The holy grail of investing is generating alpha, adding performance relative to an appropriate benchmark. Portfolio managers around the world throw unimaginable resources at this quest that often proves elusive. It is all about getting an edge. Some use deep fundamental analysis, digging into the financials to uncover mispriced companies or assets. Some use charts or macro views. A rising trend of late in the quest for alpha has been using more math, attempting to exploit anomalies in the market. Greater computer power coupled with a tremendous rise in available data from a multitude of sources has created a fertile environment for quants. As this discipline gains attention you will likely hear the words Artificial Intelligence, Machine Learning and Neural Networks more and more often. Truly an exciting time as the portfolio manager’s tool box continues to grow.
Where does alpha come from?
If you are in the profession of finding alpha (or hiring those to find it for you), would it not make sense to think about where it comes from? For illustrative purposes, let’s play a simple game:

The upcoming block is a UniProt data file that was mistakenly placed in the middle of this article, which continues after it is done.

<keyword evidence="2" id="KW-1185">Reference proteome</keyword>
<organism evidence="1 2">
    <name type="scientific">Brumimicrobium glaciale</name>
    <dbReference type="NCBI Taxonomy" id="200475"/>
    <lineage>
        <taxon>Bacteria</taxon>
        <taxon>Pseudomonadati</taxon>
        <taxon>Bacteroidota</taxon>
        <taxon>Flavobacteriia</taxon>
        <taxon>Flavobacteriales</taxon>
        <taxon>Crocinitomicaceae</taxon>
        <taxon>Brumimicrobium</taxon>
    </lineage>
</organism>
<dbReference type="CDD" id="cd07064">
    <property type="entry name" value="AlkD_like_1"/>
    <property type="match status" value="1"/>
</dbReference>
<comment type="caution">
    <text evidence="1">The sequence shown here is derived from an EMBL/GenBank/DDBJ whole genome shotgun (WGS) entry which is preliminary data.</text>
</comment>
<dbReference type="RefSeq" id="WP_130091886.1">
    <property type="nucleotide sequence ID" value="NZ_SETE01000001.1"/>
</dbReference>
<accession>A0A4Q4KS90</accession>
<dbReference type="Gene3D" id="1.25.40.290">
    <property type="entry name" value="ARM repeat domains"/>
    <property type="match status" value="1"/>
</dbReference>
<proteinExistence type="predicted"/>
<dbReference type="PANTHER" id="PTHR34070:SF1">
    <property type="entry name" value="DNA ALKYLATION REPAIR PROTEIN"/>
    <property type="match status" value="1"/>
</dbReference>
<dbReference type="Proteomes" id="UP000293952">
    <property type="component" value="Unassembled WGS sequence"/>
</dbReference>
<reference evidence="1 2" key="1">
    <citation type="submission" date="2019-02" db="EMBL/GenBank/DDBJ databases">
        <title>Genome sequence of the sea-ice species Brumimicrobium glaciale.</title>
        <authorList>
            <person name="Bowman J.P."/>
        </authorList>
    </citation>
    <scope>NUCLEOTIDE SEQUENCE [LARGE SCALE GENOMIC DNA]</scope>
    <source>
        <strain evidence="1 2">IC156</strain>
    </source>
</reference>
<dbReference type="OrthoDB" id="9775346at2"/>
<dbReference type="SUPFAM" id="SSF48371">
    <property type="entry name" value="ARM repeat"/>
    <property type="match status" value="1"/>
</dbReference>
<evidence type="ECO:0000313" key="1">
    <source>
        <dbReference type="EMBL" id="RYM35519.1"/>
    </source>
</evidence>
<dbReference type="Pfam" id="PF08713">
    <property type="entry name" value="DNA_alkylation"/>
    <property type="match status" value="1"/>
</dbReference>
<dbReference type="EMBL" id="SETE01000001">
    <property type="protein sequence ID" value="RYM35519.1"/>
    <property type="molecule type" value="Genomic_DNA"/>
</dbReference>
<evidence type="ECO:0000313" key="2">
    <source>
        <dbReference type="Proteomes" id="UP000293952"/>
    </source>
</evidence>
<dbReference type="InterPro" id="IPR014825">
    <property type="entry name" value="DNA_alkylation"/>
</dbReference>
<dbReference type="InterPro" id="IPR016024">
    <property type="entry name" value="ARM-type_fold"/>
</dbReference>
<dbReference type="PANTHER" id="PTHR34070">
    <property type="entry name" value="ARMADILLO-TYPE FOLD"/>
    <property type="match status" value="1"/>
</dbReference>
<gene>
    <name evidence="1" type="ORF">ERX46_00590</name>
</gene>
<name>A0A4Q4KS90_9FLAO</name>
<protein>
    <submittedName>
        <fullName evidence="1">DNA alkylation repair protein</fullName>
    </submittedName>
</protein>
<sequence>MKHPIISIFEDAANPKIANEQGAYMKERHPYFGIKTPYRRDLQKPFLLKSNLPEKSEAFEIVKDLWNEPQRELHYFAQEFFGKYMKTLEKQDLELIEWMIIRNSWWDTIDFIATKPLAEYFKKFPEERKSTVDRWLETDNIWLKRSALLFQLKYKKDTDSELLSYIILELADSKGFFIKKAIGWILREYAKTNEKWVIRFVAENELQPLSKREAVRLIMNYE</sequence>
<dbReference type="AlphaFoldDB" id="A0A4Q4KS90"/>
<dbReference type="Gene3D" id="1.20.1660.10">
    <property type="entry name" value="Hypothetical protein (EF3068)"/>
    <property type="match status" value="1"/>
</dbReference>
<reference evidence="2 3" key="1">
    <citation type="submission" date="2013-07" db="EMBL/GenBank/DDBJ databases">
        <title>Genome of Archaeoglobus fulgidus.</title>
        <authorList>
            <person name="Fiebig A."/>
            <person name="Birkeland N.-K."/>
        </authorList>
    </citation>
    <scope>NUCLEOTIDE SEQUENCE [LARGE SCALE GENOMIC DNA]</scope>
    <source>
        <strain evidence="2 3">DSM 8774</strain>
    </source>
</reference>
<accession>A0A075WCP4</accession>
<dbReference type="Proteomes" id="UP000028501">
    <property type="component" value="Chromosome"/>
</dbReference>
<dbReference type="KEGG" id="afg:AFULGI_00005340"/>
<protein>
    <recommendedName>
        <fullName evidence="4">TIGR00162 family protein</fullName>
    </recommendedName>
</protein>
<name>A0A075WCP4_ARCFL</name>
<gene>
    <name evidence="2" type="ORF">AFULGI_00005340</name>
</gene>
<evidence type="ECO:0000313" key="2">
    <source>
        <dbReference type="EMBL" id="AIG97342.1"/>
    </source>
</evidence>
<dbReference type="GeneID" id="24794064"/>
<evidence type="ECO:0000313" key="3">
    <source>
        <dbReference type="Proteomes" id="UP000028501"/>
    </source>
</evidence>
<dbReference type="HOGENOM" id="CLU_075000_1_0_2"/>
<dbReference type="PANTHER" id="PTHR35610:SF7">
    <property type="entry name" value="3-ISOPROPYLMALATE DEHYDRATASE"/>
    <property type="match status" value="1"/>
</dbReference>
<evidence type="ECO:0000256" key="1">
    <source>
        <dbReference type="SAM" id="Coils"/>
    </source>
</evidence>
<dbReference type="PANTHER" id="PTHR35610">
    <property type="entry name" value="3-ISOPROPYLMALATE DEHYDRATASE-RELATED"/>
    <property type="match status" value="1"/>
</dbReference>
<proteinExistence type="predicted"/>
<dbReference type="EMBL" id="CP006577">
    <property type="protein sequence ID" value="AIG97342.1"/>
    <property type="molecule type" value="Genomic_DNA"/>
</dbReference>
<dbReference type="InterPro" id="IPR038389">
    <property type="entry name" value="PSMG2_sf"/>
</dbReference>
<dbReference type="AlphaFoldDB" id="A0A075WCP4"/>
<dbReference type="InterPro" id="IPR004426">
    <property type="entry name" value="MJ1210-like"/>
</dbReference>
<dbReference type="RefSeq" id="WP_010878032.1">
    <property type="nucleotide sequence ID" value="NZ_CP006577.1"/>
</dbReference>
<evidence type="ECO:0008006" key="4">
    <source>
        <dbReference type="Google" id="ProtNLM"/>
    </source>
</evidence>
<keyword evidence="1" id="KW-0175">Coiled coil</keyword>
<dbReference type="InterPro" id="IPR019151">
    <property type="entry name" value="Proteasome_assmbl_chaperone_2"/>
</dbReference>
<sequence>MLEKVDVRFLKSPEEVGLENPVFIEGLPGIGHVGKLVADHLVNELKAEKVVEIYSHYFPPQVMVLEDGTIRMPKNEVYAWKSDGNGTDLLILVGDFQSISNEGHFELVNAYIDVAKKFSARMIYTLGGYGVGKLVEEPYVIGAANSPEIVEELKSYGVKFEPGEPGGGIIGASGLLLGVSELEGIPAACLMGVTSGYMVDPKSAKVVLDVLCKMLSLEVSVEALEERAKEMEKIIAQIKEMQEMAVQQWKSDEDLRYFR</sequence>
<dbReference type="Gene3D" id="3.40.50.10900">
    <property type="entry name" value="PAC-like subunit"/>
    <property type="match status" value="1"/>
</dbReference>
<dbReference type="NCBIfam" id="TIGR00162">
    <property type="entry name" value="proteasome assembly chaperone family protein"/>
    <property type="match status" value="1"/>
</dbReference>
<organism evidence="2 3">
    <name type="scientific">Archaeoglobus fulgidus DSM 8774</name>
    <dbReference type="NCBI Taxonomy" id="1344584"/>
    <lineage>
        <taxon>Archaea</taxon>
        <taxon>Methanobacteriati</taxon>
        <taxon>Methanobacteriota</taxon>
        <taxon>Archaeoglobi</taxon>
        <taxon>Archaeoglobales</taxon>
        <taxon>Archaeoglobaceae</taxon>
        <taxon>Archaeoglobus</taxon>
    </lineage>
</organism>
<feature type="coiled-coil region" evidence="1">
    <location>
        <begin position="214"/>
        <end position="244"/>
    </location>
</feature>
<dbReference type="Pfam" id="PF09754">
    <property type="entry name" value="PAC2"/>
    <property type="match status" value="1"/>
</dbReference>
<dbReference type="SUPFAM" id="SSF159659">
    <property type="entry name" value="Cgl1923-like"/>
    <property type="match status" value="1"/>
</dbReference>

The market is comprised of only 2 companies, ABC & XYZ. At the beginning of the game, each costs $50 per share and each has four shares outstanding. There are only two investors as well, named John and Karen, and they each start with $200. Chart 1 is the five different distributions or scenarios on how they can allocate the funds at the start of the game.
Now ABC goes up to $60 and XYZ goes down to $40. Chart 2 is the profit distribution for each player under each scenario. If they opted for Scenario 3, they each basically owned the market and came out flat. However, if they deviated from the index (not holding equal amounts of each company in this case), someone wins and someone loses.